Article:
Special Note for Veterans Receiving their Healthcare Through the Veteran's Administration
Veterans receiving health care at a VA facility do not need to provide a physician written certification, but must instead provide medical records from the VA facility for the last 12 months.
- Use VA form 10-5345 to request these records (U.S. Department of Veterans Affairs, Request for and Authorization to Release Medical Records and Health Information). If you have received care for your debilitating medical condition for more than 5 years at a VA facility, you must mark “OTHER” on VA Form 10-5345 under “Information Requested” then write that you are requesting information about the treatment of your qualified condition for the most recent 12-month period. Under “PURPOSE(S) OR NEED FOR WHICH THE INFORMATION TO BE USED BY INDIVIDUAL TO WHOM INFORMATION IS TO BE RELEASED” write “Personal Medical Purposes”. Under “NAME AND ADDRESS OF ORGANIZATION, INDIVIDUAL OR TITLE OF INDIVIDUAL TO WHOM INFORMATION IS TO BE RELEASED” write your address. The records will be sent to you.
- To obtain VA medical records electronically, go online to https://www.myhealth.va.gov/index.html
- Once you receive your official medical records, you must submit the medical records with your application.
Patients or the designated caregivers may only obtain medical cannabis from a state-licensed dispensary. The Illinois Medical Cannabis Pilot Program is not expected to have dispensaries available to patients until late 2015 or 2016. Once operational, patients or their caregivers may purchase up to 2.5 ounces of medicine every 14 days.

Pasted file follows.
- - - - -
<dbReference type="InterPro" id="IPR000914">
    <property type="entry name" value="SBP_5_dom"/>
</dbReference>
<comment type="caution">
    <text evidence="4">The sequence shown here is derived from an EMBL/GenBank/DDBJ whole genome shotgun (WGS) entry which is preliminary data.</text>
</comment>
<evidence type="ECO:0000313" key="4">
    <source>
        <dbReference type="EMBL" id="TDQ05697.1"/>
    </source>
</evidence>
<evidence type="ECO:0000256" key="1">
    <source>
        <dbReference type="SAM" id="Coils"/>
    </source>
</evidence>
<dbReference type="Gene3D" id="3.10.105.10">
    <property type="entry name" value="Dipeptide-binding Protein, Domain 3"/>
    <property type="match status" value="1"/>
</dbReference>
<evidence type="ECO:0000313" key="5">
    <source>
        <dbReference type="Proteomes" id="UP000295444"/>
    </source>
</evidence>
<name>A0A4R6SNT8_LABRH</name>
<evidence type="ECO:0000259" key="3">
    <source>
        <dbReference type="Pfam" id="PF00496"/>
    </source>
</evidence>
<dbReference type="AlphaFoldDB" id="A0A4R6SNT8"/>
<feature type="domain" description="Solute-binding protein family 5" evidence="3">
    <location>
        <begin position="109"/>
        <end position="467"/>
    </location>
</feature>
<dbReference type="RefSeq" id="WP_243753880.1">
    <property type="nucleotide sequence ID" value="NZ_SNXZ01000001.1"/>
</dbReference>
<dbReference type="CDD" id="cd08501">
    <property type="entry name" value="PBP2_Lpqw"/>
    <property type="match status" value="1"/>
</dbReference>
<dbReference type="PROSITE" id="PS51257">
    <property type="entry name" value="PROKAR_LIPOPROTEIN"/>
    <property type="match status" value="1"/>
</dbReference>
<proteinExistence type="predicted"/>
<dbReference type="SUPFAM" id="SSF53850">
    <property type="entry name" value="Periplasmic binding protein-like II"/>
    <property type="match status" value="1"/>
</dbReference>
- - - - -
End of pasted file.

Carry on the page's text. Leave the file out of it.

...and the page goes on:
Do not medicate on school grounds, in a school bus, or while driving or operating heavy machinery.
The state maintains a confidential list of the people who have been issued ID cards. Individual names and other identifying information on the list are confidential.
The prohibits landlords from discriminating against tenants based on their status as a patient or caregiver, unless failing to do so would cause it to lose a monetary or licensing-related benefit under federal law or rules. This does not prevent a landlord from prohibiting the smoking of cannabis on the premises; however, a landlord can not prohibit other means of consumption - such as vaporization or consuming edibles - but medical use in federal public housing units is not protected from federal sanctions.
The law prohibits disciplinary action by a business or occupational or professional licensing board based solely on a person's status as a medical marijuana patient. The law does not require an employer to accommodate your use of marijuana in the workplace.
A patient shall not be denied custody or visitation of a minor for using medical marijuana, unless the patient's behavior is such that it creates an unreasonable danger to the minor.
Visiting Qualified Patients
Illinois does not honor reciprocity. Only registry identification cards issued through the Illinois Department of Public Health Division of Medical Cannabis are valid in Illinois.